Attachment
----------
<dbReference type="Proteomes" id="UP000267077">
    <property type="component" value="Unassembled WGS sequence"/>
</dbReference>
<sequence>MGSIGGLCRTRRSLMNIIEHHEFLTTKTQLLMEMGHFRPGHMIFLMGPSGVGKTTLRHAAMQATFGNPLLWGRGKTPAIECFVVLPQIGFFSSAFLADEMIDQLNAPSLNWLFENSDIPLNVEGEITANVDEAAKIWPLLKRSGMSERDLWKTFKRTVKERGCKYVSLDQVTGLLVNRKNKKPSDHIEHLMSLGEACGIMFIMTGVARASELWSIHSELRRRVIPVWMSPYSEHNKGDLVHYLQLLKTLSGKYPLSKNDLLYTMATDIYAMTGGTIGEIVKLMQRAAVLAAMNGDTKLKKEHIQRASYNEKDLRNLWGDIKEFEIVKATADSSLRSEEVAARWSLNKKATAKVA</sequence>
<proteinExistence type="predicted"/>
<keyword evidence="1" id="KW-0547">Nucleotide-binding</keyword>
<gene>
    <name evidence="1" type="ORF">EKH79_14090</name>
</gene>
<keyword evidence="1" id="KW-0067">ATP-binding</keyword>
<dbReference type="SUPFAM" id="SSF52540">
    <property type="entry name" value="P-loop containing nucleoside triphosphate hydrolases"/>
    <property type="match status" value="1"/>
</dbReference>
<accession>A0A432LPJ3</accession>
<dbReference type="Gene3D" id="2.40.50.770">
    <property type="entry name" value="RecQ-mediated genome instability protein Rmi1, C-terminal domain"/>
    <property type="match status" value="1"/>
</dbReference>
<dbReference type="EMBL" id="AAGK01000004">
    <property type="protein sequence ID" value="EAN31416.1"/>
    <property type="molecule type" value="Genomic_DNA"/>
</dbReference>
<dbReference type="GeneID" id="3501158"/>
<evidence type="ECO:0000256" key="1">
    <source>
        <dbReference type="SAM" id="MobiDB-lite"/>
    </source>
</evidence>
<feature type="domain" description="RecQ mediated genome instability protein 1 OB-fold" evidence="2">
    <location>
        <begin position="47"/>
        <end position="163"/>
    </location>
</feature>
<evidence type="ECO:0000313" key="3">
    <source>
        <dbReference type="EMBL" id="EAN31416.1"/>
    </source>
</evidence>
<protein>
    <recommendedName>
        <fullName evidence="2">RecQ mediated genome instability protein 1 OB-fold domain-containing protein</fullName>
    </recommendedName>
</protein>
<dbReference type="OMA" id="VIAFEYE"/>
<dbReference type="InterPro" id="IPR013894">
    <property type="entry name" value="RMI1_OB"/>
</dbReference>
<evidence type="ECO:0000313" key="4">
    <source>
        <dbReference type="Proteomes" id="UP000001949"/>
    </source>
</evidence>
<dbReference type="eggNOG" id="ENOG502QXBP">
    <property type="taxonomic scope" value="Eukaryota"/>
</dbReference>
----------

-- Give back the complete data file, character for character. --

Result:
<dbReference type="Proteomes" id="UP000267077">
    <property type="component" value="Unassembled WGS sequence"/>
</dbReference>
<sequence>MGSIGGLCRTRRSLMNIIEHHEFLTTKTQLLMEMGHFRPGHMIFLMGPSGVGKTTLRHAAMQATFGNPLLWGRGKTPAIECFVVLPQIGFFSSAFLADEMIDQLNAPSLNWLFENSDIPLNVEGEITANVDEAAKIWPLLKRSGMSERDLWKTFKRTVKERGCKYVSLDQVTGLLVNRKNKKPSDHIEHLMSLGEACGIMFIMTGVARASELWSIHSELRRRVIPVWMSPYSEHNKGDLVHYLQLLKTLSGKYPLSKNDLLYTMATDIYAMTGGTIGEIVKLMQRAAVLAAMNGDTKLKKEHIQRASYNEKDLRNLWGDIKEFEIVKATADSSLRSEEVAARWSLNKKATAKVA</sequence>
<proteinExistence type="predicted"/>
<keyword evidence="1" id="KW-0547">Nucleotide-binding</keyword>
<gene>
    <name evidence="1" type="ORF">EKH79_14090</name>
</gene>
<keyword evidence="1" id="KW-0067">ATP-binding</keyword>
<dbReference type="SUPFAM" id="SSF52540">
    <property type="entry name" value="P-loop containing nucleoside triphosphate hydrolases"/>
    <property type="match status" value="1"/>
</dbReference>
<accession>A0A432LPJ3</accession>
<dbReference type="Gene3D" id="2.40.50.770">
    <property type="entry name" value="RecQ-mediated genome instability protein Rmi1, C-terminal domain"/>
    <property type="match status" value="1"/>
</dbReference>
<dbReference type="EMBL" id="AAGK01000004">
    <property type="protein sequence ID" value="EAN31416.1"/>
    <property type="molecule type" value="Genomic_DNA"/>
</dbReference>
<dbReference type="GeneID" id="3501158"/>
<evidence type="ECO:0000256" key="1">
    <source>
        <dbReference type="SAM" id="MobiDB-lite"/>
    </source>
</evidence>
<feature type="domain" description="RecQ mediated genome instability protein 1 OB-fold" evidence="2">
    <location>
        <begin position="47"/>
        <end position="163"/>
    </location>
</feature>
<evidence type="ECO:0000313" key="3">
    <source>
        <dbReference type="EMBL" id="EAN31416.1"/>
    </source>
</evidence>
<protein>
    <recommendedName>
        <fullName evidence="2">RecQ mediated genome instability protein 1 OB-fold domain-containing protein</fullName>
    </recommendedName>
</protein>
<dbReference type="OMA" id="VIAFEYE"/>
<dbReference type="InterPro" id="IPR013894">
    <property type="entry name" value="RMI1_OB"/>
</dbReference>
<evidence type="ECO:0000313" key="4">
    <source>
        <dbReference type="Proteomes" id="UP000001949"/>
    </source>
</evidence>
<dbReference type="eggNOG" id="ENOG502QXBP">
    <property type="taxonomic scope" value="Eukaryota"/>
</dbReference>